Cereals 2009: Novel pest and disease control options for potato growers

Alternative pest and disease control solutions for potatoes will be found at Cereals for the first time this year as the crop makes its debut. Louise Impey finds out more

Natural control methods for various soil-borne pests and diseases have had a place in potato production for a number of years and are increasingly finding favour with growers, says Andy Barker, research and development manager at Branston.

“Many of these environmentally-friendly biocontrol methods are suitable for use in integrated pest management strategies, where they complement the activity of conventional control techniques,” he says. “Others have proved to be very effective when used alone.”

Branston, the first potato supplier to be exhibiting at Cereals, will be demonstrating three examples of such methods in plots and displays, including biological slug control, trap cropping and biofumigant crop blends.

Nemaslug Xtra, a natural slug killer, is a good example of a natural solution which works well with other methods, says Dr Barker.

“This product contains a slug-specific nematode, which seeks out soil-dwelling slugs,” he explains. “Just one nematode invading a slug’s dorsal pore is sufficient to do the job.”

One difference between Nemaslug Xtra and slug pellets is that the biocontrol penetrates the soil profile, targeting the slugs where some species prefer to occupy, he adds.

“Nemaslug is also more persistent than surface-applied pellets, lasting for up to four weeks or more.

“Obviously the slugs must be in the soil profile for it to work. That’s why the best time to apply it is just before haulm burn-down, when there’s no top cover and the slugs are moving down into the soil.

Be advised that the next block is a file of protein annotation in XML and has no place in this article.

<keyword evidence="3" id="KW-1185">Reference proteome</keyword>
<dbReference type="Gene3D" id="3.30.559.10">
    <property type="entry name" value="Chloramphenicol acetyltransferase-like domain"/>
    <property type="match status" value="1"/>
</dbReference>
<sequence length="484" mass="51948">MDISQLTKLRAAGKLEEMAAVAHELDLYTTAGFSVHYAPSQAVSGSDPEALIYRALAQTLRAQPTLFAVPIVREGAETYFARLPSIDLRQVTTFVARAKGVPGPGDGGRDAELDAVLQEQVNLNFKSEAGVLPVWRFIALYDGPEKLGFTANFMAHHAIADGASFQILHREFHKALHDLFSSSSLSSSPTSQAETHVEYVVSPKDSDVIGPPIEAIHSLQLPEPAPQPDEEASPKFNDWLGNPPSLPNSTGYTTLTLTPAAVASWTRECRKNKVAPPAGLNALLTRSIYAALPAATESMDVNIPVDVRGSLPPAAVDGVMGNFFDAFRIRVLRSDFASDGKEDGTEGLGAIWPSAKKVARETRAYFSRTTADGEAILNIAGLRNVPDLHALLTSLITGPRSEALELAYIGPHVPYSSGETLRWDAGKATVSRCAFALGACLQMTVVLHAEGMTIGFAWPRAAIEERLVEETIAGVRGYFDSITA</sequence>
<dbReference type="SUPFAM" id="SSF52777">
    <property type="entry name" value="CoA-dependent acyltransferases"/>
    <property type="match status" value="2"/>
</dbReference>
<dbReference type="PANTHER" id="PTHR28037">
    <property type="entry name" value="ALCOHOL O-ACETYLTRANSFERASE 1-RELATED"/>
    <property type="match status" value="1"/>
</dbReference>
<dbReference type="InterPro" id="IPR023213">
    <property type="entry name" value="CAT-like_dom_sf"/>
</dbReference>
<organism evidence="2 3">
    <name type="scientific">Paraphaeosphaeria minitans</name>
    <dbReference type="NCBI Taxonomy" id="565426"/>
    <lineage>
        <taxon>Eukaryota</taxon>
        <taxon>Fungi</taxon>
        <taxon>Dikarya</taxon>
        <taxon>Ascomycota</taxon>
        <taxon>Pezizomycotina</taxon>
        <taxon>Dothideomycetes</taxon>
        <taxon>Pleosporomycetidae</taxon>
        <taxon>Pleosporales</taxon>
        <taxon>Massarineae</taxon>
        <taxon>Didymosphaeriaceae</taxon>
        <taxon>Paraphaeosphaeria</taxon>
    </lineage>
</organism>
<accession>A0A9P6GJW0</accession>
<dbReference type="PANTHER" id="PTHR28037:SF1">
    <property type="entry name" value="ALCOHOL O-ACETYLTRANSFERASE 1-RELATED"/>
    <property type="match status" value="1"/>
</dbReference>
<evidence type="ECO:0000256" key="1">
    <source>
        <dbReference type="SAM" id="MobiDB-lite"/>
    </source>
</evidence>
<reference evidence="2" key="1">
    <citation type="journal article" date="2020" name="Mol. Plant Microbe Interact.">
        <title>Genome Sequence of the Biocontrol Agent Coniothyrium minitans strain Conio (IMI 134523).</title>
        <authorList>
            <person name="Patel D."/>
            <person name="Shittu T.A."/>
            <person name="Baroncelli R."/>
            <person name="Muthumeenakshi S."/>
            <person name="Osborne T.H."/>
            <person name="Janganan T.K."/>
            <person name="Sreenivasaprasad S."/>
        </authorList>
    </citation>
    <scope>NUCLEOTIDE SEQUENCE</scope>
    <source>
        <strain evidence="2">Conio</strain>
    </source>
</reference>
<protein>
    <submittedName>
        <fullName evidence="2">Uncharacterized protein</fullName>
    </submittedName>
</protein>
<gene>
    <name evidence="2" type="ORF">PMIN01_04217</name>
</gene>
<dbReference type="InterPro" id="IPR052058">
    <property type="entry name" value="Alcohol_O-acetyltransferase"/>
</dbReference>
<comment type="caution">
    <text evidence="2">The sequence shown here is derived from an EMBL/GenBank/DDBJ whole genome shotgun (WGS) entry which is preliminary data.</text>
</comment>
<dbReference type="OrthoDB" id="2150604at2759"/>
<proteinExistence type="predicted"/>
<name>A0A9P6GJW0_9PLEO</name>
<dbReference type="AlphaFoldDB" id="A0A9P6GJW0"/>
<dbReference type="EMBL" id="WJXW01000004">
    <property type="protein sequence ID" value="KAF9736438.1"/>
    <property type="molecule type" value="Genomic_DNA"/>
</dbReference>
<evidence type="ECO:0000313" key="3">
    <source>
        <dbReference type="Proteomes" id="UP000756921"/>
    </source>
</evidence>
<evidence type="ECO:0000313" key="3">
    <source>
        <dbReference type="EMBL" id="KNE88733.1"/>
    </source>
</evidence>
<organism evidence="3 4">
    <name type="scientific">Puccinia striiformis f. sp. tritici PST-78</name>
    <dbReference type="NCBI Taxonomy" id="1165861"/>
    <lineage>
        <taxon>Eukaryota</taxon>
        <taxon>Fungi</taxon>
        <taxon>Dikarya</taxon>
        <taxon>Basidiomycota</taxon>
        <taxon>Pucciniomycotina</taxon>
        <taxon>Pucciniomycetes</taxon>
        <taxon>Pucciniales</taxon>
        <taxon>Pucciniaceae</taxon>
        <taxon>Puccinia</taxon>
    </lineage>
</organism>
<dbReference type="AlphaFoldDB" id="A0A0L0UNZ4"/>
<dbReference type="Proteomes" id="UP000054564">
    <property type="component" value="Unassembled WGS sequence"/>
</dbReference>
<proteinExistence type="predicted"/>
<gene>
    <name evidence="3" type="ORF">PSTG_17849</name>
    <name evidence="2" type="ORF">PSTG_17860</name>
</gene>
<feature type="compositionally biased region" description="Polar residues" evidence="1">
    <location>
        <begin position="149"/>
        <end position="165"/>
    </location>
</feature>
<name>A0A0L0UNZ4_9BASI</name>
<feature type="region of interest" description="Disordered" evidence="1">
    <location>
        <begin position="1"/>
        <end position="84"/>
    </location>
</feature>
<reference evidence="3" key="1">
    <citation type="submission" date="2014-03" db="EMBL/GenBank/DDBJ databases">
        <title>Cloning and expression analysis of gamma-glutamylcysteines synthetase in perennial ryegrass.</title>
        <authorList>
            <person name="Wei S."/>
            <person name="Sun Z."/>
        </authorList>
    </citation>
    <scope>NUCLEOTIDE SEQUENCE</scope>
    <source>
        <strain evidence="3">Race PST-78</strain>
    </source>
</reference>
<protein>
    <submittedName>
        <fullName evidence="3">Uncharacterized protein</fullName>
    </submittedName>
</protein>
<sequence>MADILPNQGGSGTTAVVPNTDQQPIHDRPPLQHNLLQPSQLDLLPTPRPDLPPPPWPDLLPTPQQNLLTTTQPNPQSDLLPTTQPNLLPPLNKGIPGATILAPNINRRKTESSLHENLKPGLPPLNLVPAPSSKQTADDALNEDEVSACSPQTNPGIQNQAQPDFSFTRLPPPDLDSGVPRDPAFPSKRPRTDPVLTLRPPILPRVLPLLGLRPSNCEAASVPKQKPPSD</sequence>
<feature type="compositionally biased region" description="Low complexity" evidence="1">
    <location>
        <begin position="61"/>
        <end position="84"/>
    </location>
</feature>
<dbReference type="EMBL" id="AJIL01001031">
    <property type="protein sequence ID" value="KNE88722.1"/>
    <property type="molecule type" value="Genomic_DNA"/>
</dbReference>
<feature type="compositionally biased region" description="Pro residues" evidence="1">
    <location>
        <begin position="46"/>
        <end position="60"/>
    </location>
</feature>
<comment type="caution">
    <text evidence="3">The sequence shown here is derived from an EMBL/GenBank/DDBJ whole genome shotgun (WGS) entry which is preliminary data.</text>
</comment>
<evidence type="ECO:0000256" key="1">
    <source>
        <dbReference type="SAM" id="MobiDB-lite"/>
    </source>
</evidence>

“Pellets work well when there is surface activity. So we have found that the best results come from both methods being used, at the appropriate time for their mode of action.”

A Nemaslug rain gun applicator will be unveiled at Cereals. “The product has to be applied when it’s raining, to get the nematodes into the soil. With this applicator, it can be put into the water going through a rain gun, just as it can already be used with drip and boom irrigation systems.”

Branston’s trap crop Foil-sis, which offers sustainable control of potato cyst nematode (PCN) has shown to give a 60-85% reduction in PCN numbers in mineral soils when used alone.

The crop, Solanum sisymbriifolium, is planted in May when soils reach 12°C. It triggers hatch in the soil, but the pest is unable to complete its life cycle, explains Dr Barker.

“It has its peak effect on nematodes six to eight weeks after sowing, but can be left in the soil for longer than this. It’s blight resistant, is non-tuber forming and doesn’t have to be destroyed.”

New varieties for trap cropping are being evaluated all the time, with the hope that cold-tolerant strains may allow the crop to be sown in late summer, he says.

Biofumigant crop blends on offer

Three biofumigant crop blends are also featured in plots – two of which are currently available to growers, CureGro and FumiGro, and one which is still being assessed.

Used to suppress weeds and pathogens by manipulating the natural defence mechanism found in some plants, they have other benefits which gives them a place in integrated control strategies, suggests Dr Barker.

“As well as their effect on pythium, sclerotinia, fusarium, rhizoctonia and phytophthora species, they also have green-manuring benefits and can act as a trap for nitrogen.”

Planted after a cereal crop and grown for a period of at least six weeks, the biofumigant crop then has to be incorporated with a minimum 10-day gap before sowing the subsequent crop, he advises.

“We haven’t seen any evidence yet that our biofumigants offer PCN control,” he stresses. “But we are looking at the potential of the right combination of species for doing this.”